Re: Honeypot detection and countermeasures

From: Henry O. Farad (lrcrypto_at_red4est.com)
Date: 06/24/03

  • Next message: Q=F3rhallur_H=E1lfd=E1narson?=: "Re: Honeypot detection and countermeasures"
    Date: Tue, 24 Jun 2003 12:19:58 -0700
    To: pen-test@securityfocus.com
    
    

    I've seen some interesting stuff on this thread. On the premise that
    the best way to get an answer on the internet is to post the wrong
    answer, I'll try to summarize what I think I've seen people say.

    1) On pen-testing and honeypots:

    This is the question I asked, rather than the one that I meant to
    ask. In many cases, the customer will say "Don't bother attacking
    these systems, they are honeypots". In this case the pen tester will
    end up testing the security of the "production machines" without
    wasting time on the honeypots. However, this will not test the system
    as a whole, since the honeypots are part of the complete security
    scenario.

    2) Low hanging fruit is suspiscious:

    This is getting in to what Lance referred to as his tiered strategy. A
    system that is easy to break into will be more tempting to a less
    experienced intruder, and more suspiscious to an experienced
    intruder. If a system is easier to break into, there should be a
    plausible reason. For example, maybe it's patches are a couple of
    weeks out of date. One may want to apply security patches to the
    honeypots last, but do eventually apply them. Unless, of course, you
    are using it as bait for the careless intruder, or are trying to
    distract from your "real" honeypot.

    Question: what plausible reasons might there be for a less secure
    system on the net? Are machines that people just "forgot about" all
    that common?

    3) Professionals won't do a portscan once they are inside a network.

    While it is common for machines exposed to the outside to be
    portscanned, portscans on the internal network tend to raise
    alarms. Therefore, if a machine does not get any traffic, the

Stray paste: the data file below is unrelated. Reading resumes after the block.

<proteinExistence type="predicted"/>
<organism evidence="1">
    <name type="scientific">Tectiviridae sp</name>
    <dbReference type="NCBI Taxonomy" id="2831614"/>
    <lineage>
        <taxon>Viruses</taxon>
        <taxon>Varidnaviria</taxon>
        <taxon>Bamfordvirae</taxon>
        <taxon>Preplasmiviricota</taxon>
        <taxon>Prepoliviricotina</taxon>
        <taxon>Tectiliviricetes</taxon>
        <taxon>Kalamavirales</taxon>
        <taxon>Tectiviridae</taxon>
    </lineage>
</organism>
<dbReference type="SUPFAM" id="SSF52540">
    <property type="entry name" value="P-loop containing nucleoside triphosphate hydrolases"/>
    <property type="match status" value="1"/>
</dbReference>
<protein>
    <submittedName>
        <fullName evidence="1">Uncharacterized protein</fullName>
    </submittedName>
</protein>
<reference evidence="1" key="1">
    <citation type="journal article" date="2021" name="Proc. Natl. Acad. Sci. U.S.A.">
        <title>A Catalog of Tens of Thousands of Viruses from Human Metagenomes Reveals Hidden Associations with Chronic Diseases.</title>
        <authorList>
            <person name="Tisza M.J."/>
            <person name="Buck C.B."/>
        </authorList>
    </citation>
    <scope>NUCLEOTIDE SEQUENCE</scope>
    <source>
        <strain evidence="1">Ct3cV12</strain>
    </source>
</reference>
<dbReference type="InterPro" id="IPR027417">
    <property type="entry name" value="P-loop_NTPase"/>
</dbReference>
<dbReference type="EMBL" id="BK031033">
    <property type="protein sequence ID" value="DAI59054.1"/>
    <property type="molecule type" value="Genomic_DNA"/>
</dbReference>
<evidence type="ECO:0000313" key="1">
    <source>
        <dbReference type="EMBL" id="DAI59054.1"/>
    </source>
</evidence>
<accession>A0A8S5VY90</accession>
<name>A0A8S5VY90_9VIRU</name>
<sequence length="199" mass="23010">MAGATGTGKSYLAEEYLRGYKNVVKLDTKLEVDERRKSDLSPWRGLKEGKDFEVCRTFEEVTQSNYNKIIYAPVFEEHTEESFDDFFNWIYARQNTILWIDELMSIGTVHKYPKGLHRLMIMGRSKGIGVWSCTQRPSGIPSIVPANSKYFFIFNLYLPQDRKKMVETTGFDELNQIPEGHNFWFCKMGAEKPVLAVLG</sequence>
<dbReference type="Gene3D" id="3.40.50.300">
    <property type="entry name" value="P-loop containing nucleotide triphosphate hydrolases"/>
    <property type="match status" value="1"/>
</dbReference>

professional either may not see it, or will be suspiscious of
    it. There would have to be a plausible reason for a company to invest
    in a machine that doesn't appear to be used. Perhaps it is used for
    testing new revisions of the website, but lies fallow when not being
    used for such.

    Question: Do people often share an IP address between a production
    machine and a honeypot when the production machine is not in use. For
    example test machines.

    4) Many hoenypots have easily detected signatures

    Dave Aitel gave some specifics for VMWare (though there are other
    reasons for having a VMWare machine than just a honeypot). John Lampe
    mentioned that other systems have signatures (Mantrap). Unfortunately
    when I tried to google for more information on this subject, it pretty
    much just pointed me to this thread.

    However, it seems that while it is possible to detect a lot of these
    honeypots, many pentesters, and we may assume intruders, don't check
    for them.

    Question: Do you ever get caught by honeypots? Either get busted in
    the middle of a pen-test, or have the customer tell you after the fact
    that you were caught?

    5) What about using a honeypot as an intrusion resource?

    Sure it's a honeypot, but it may be configured to be more
    vulnerable. Do you ever use a honeypot that you find as an attack
    point for other sytems?

    What about using it as a distraction? Do some noisy attacks to and
    from the honeypots, while simultaneously, you quietly attack another
    system?

    I think that this is long enough for now. I greatly appreciate all of
    the thoughtful discussion I've seen on this subject.

       Larry

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